Climbers: Rick Crandall; Dianna and Rick Peckham; Laura Welch and Emme September 6, 2008
On Saturday, Aug. 30, 2008 an Aspen Times article announced that Emme, our Australian Terrier, was going to attempt four of the state’s peaks over 14,000’ as a fundraiser for the Animal Aspen Shelter and the Canine Health Foundation.
The adventure started by traveling from Aspen to Fairplay, Colorado, the previous day to start out early the next morning.
Fairplay is a jewel in Colorado — located in South Park at an elevation of 9,953 ft., population 610. It was once larger than nearby Breckenridge.
A key to Fairplay’s charm is the historic part of town consisting of relocated historic buildings from other western towns, that recreates the early days of the Colorado gold rush.
We arrived in town and checked into the Hand Hotel, a bed and breakfast which itself is teemed in the feeling of the Old West. Each room is decorated with a personality reminiscent of the people who settled in the Fairplay area.
The next morning we were up at 5:30 a.m., making sandwiches by 6 a.m. then off to the trailhead by 6:30 a.m. A short drive to Alma and a 6-mile dirt road took us to the trailhead at Kite Lake. The good news was no rain, no lightening and no hail — the bad news was the hike started at 7 a.m. in below freezing temperatures with high winds at upper elevations. We were well equipped with layered clothing, gloves and hats.
Rick C. and Laura, bundled up, layered and pushing against the wind.
This hike was all about Emme, our Australian Terrier who chose hiking over dog showing early in her life (al. For the past seven years Emme has been racking up vertical all over the popular trails surrounding Aspen. More recently, Emme has started bagging fourteeners (last year she did Yale Peak in the Collegiates) but this was to be four of them in one day.
Emme in the high winds.
First up was Mt. Democrat (but no sign of Obama), a 14,148-foot peak that is a slog through lots of loose scree. As we went up the first 1,000 feet in the cold, our highest priority was to get to the slowly lowering sun line to warm up. Once we did we then focused on summiting.
Peak #1 Summiting Mt. Democrat: Rick P. and Diana, Rick C., Emme and Laura
The route to Mt. Cameron as seen from Mt. Democrat.
From there the next objective, Mt. Cameron, had us descending about 700 feet to a saddle, before ascending to its peak at 14,050 feet. The winds were strong, particularly as we were on ridges and saddles.
Emme and her crew at the summit of Mt. Cameron, peak #2.
Then on to the most interesting of the four, Mt. Lincoln with its corkscrew path up a false peak and on to the real peak at 14,286 feet.
Here the wind was ferocious but we still were able to have some fun in the Class 2 rocks leading up to Lincoln.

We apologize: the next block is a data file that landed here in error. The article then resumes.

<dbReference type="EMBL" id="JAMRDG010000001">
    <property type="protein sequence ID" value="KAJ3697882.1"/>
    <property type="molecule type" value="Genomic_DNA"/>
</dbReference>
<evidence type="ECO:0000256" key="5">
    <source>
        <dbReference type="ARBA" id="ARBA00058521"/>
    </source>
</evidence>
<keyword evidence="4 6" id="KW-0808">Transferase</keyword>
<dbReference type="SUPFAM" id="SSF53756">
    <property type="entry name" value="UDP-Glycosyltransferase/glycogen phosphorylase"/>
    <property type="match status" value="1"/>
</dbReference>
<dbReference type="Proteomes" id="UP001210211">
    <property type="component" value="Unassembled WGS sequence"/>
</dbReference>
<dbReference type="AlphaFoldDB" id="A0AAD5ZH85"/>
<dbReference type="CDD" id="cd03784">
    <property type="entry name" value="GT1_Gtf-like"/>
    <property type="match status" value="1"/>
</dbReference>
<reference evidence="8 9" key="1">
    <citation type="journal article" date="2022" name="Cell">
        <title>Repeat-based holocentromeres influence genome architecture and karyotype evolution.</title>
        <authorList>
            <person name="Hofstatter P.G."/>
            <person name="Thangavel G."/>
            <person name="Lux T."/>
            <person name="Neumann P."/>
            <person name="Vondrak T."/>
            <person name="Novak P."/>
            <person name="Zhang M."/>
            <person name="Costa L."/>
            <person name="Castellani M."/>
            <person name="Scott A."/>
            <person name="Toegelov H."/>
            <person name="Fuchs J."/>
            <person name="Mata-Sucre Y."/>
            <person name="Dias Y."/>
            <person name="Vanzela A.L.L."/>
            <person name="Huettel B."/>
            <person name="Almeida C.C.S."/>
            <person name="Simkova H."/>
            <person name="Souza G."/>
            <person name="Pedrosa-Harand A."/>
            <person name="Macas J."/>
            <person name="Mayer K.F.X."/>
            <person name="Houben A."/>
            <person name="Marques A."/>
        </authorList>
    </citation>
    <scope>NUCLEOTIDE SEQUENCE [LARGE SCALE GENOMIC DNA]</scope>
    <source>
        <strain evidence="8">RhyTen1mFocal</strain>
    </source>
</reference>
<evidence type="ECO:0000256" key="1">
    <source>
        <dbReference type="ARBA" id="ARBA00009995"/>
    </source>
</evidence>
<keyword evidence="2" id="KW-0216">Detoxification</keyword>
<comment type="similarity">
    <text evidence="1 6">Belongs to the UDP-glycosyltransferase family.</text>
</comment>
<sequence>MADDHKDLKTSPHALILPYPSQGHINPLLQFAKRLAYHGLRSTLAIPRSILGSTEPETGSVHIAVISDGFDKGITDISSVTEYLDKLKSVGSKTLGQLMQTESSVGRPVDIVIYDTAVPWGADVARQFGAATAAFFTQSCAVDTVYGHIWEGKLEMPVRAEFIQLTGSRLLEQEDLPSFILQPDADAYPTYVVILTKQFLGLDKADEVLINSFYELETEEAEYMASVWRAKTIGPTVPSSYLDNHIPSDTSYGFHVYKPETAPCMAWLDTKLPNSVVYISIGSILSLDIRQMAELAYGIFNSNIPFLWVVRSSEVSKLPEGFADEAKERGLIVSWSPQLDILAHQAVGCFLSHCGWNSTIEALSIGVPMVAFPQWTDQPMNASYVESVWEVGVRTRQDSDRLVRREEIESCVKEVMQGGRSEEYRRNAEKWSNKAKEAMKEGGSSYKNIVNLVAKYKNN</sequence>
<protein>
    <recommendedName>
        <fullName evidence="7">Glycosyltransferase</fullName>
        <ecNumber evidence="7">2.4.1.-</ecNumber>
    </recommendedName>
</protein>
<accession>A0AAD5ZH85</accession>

Rick P. showing some bravado.
Summit #3: Mt Lincoln.
The final peak was Mt. Bross at 14,172 feet. I was starting to feel the length of the day and had already talked my legs into heading up-mountain three times. I wasn’t sure I was up for the fourth peak, but Emme looked game still. The pledges were based on her doing all the peaks, not me, sSo we tried to get her matched with the others in our group, but she just wouldn’t go on unless I did. Sooooo – that was a motivator and on we went.
On the way we passed a sign that said that part of the route was closed, but we were determined to get the fourth peak, so we went anyway.
Mt. Bross has two false peaks before the real summit which was a painful tease at the end of our day, but finally we were there.
Mt. Bross, the fourth summit.
The whole crew at the fourth summit of Mt. Bross
After a short celebration and a few cell phone calls (which often work from up that high) we began our descent. That’s when we figured out why Bross might have been closed — the descent was a steep downward ridge walk with lots of loose scree, probably added to by the record snowmelt after last winter.
The descent from Mt. Bross.
Don’t try this with sore knees, hips or ankles. I kept checking Emme’s paws to see if they were getting cut by the rocks – but she was in top shape, no signs of wear at all.
By mid-afternoon we were back at the trailhead, in our car and heading back to Aspen having had a great adventure and surely establishing Emme as a very improbable but successful fourteener and fundraiser.
Emme: Who says size matters? Thank you for sponsoring my adventure!
Emme Crandall bagged four fourteeners in one day, garnering over $16,000 in donations, of which half went to the Aspen Animal Shelter for the Spay Neuter Program and half went to benefit the Canine Health Foundation to study diseases in dogs.
Emme is an Australian Terrier, 7 ½ years old, weighs 20 lbs., leg height: 6”.
A full page article on Emme’s adventure and fund raising was published in the Aspen Times,
Click the article or here to see.